You can purchase a copper strip which works wonders by preventing the slugs and snails entering your garden. The copper strip emits salts when expose to the environment which when the slugs and snails touch it repels them. You simply install the strip around the area you want protected and let it do its work.
Create an organic barrier
You can create an organic barrier by placing a wall about an inch high around your intended area of the following materials to act as a barrier to the slugs and snails.
Crushed egg shells
Crushed sea shells
Slugs and snail do not like to travel over sharp objects so make your barrier at least 1-2 inches wide. This can be placed directly onto the soil. Another organic barrier you could try is a tea leave mulch.
You could also create a barrier to the plants by placing a barrier of salt around the plants you want to protect. You will need to place a wooden or plastic strip on the soil first and place your salt onto the strip as the salt needs to be kept dry. If the soil touches the soil it will dissolve it and bang goes your barrier. If you have strips about a couple of inches wide they should do the trick.
Plants which Repel Slugs and Snails
There are also some plants you could grow if you have problem areas in your garden.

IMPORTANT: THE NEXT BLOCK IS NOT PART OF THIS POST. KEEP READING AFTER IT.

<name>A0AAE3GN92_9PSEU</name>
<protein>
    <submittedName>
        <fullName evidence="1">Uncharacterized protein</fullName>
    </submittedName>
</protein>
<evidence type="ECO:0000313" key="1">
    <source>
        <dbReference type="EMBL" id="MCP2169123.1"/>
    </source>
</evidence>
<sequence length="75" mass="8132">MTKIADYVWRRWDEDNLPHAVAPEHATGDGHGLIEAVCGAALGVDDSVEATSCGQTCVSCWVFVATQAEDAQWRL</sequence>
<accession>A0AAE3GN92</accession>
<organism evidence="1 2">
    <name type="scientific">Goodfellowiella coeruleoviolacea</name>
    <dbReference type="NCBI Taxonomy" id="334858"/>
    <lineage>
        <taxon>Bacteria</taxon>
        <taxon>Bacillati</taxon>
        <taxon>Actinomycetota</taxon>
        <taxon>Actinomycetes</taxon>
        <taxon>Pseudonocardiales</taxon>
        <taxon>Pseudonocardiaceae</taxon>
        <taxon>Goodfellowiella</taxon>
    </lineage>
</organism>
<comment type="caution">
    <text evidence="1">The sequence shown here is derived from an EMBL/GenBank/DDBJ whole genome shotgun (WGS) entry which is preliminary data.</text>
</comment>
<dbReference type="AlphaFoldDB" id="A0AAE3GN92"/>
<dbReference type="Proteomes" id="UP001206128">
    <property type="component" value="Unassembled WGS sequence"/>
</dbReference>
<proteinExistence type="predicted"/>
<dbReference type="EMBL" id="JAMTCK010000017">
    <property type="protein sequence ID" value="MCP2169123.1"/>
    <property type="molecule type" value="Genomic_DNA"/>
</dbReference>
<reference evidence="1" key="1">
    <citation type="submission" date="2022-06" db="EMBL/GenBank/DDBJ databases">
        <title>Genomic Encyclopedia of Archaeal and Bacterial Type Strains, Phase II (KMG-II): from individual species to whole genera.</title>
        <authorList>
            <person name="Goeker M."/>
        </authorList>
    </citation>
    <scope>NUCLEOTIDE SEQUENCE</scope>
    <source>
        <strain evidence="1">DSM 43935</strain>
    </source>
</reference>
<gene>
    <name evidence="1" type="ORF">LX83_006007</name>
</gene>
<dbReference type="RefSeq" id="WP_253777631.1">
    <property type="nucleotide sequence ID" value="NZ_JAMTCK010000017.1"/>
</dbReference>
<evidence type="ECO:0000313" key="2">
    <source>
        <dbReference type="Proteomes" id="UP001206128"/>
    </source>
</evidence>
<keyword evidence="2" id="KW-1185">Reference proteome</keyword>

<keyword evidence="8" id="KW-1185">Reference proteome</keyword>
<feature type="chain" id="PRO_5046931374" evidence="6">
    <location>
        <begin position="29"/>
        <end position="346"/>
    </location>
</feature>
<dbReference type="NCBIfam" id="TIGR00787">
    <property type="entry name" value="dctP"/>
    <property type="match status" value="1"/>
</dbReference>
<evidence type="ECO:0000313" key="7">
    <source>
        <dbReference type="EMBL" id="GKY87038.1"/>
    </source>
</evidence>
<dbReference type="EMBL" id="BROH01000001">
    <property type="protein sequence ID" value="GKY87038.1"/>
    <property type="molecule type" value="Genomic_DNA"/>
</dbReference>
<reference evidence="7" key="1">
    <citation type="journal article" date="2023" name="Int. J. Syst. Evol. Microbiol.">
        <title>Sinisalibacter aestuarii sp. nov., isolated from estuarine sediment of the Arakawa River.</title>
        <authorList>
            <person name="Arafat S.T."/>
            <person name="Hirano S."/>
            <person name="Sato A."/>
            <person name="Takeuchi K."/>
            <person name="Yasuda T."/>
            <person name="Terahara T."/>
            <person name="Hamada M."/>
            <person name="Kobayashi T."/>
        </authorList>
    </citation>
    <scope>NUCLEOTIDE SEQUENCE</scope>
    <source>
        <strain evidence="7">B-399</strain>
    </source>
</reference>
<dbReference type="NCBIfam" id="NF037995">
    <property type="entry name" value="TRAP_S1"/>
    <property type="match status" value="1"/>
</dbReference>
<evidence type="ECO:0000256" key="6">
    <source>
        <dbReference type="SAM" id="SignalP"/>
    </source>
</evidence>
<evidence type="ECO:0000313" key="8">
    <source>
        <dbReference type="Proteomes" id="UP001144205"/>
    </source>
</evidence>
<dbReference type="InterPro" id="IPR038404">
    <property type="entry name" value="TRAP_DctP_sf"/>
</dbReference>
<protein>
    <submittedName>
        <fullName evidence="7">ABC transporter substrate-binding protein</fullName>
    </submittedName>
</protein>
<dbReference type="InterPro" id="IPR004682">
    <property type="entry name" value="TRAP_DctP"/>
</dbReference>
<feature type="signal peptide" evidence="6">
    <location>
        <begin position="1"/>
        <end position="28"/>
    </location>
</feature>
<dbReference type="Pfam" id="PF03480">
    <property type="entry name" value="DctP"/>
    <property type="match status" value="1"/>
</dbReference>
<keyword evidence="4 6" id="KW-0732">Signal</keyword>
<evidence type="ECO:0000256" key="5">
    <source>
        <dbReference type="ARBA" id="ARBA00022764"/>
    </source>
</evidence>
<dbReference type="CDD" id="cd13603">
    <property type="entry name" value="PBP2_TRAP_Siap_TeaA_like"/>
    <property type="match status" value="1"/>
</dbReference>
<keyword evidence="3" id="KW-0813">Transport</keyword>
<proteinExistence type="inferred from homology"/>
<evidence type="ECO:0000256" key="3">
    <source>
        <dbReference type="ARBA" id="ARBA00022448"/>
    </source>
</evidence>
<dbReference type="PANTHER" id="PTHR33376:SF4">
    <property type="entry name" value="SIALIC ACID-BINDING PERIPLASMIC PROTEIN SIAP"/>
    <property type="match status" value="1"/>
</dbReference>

For vegetable gardens it is a good idea to grow the following herbs- which have a natural deterent built in.
Ginger, Garlic, Chives, Basil, Parsley and chicory. Bitter greens such as Kale, Spring cabbage and brocolli. These can be grown around the outside of the more fragile plants such as lettuce etc.
There are certain species of plants you can plant in your flowerbed to deter slugs and snails, they are
Lavender, Majoram, Peony and Roses.
I have talked with a lot of people about how they had tried many forms of slug and snail control which they had varying degrees of success with but that the number one preventative measure they used was natural predators in their garden.
Ground beetles – you can introduce ground beetles into your garden and they will eat the slugs and snails.
The only problem with this is when the snail and slugs are all eaten the ground beetles will all die and if another influx of snails and slugs return they will have a major feast un-checked.
Birds- If you can encourage more bird to habitate in your garden you will noticed a large reduction in the numbers of snails and slugs.
By providing a bird feeder and a bird bath you can invite more birds to visit your garden and feast on your pests.
Having trees and or a hedge for them to nest in is an added bonus.
Toads. If you have a small decorative pond you could introduce frogs or toads. They love to eat slugs and snails and like birds require little attention on a day to day basis.
Spray with ammonia- By mixing 1 part domestic ammonia with 6 parts water you have an effective liquid which you can spray over the intended area to deter slugs and snails.
Iron phosphate pellets. There are various brands of iron phosphate pellets you can buy and sprinkle onto the soil in the effected areas.
The brands I’ve found to be most effective are Sluggo, Slug Magic and Escar Go. These are ingested by the slug or snail and within a week they are dead.
There is another chemical control called Metaldehyde, but I would avoid use of this chemical as it is very poisonous to dogs and our aim is to prevent slugs and snails not at the expense of other animals lives.